Prince Andrew under growing pressure to step down as envoy
Duke's links to former Soviet republic accused of torture add fuel to row
NEW revelations about Prince Andrew's trade links have cast further doubts on his future as trade envoy last night.
The row over his role as commercial ambassador intensified after it emerged he lobbied an MP to help British business in a former Soviet republic accused of torturing protesters.
The new claims came after it was reported that his friend billionaire Jeffrey Epstein, a convicted paedophile, landed his private jet at an RAF fighter base during a visit to Sandringham.
The prince met Mark Field, Conservative MP for Cities of London and Westminster and chairman of the all-party parliamentary group on Azerbaijan on Monday to highlight the "tremendous opportunities" in the central Asian autocracy.
Human rights organisation Amnesty International has condemned the oil-rich state for its violence towards and harassment of civil society activists.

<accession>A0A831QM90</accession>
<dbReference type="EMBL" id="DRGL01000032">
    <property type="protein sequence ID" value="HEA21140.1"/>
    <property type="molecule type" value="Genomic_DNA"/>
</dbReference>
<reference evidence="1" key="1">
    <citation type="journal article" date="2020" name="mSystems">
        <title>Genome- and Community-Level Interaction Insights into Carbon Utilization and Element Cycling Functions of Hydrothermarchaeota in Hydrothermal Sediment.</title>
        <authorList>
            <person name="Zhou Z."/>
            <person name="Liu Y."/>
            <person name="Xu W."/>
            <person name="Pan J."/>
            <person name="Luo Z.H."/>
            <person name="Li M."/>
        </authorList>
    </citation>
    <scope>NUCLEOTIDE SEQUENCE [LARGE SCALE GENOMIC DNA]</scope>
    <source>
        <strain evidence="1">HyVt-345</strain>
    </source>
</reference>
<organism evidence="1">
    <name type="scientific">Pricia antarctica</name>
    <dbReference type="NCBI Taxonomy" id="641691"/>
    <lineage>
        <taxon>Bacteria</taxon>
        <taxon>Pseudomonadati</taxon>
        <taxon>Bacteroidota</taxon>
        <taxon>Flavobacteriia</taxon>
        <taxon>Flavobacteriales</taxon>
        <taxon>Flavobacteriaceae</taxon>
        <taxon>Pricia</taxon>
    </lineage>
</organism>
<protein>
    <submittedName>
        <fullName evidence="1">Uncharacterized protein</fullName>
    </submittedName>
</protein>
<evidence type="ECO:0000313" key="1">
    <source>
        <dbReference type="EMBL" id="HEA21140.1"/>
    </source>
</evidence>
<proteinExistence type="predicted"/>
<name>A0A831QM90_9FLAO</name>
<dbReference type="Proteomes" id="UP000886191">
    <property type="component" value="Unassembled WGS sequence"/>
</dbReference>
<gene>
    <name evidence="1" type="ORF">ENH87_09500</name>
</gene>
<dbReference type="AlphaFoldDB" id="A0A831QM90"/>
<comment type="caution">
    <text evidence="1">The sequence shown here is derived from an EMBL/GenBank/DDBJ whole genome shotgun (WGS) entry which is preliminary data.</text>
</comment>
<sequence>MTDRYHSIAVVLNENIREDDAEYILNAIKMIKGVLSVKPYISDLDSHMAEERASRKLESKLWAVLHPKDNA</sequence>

Earlier this week the group called on the state's authorities to end their crackdown on protesters who have been inspired by the recent demonstrations in the Middle East and North Africa.
Despite growing concern over the duke's business links with foreign dictatorships, he met Mr Field at Buckingham Palace to ask for support in parliament for British business in Azerbaijan, the 'Guardian' reported.
Andrew has visited the country a number of times in an official capacity and is said to have forged ties with its president Ilham Aliyev.
A Buckingham Palace spokesman said: "The duke's work in Azerbaijan focuses on oil, gas and energy security issues, all of which have great potential to deliver substantial opportunities for British companies.
"His work there is highly valued and he continues to play a role, at the request of government, in helping to develop trade relations between our two countries."
Andrew has also faced criticism for entertaining the son-in-law of ousted Tunisian president Zine El Abidine Ben Ali at Buckingham Palace.
Meanwhile, the duke faced mounting questions over his links with Epstein, who was sentenced to 18 months in prison in 2008 for soliciting a minor for prostitution.
According to flight logs published in the 'Telegraph', Epstein's Gulfstream flew in to RAF Marham on December 7, 2000, with the billionaire and Andrew's friend Ghislaine Maxwell on board.
Epstein and Ms Maxwell are reported to have stayed at Sandringham as the Duke's guests, before leaving the country two days later. A spokesman for Buckingham Palace declined to comment.
London's 'Evening Standard' newspaper has quoted a royal source as saying the queen has given Andrew, said to be her favourite son, her "full backing".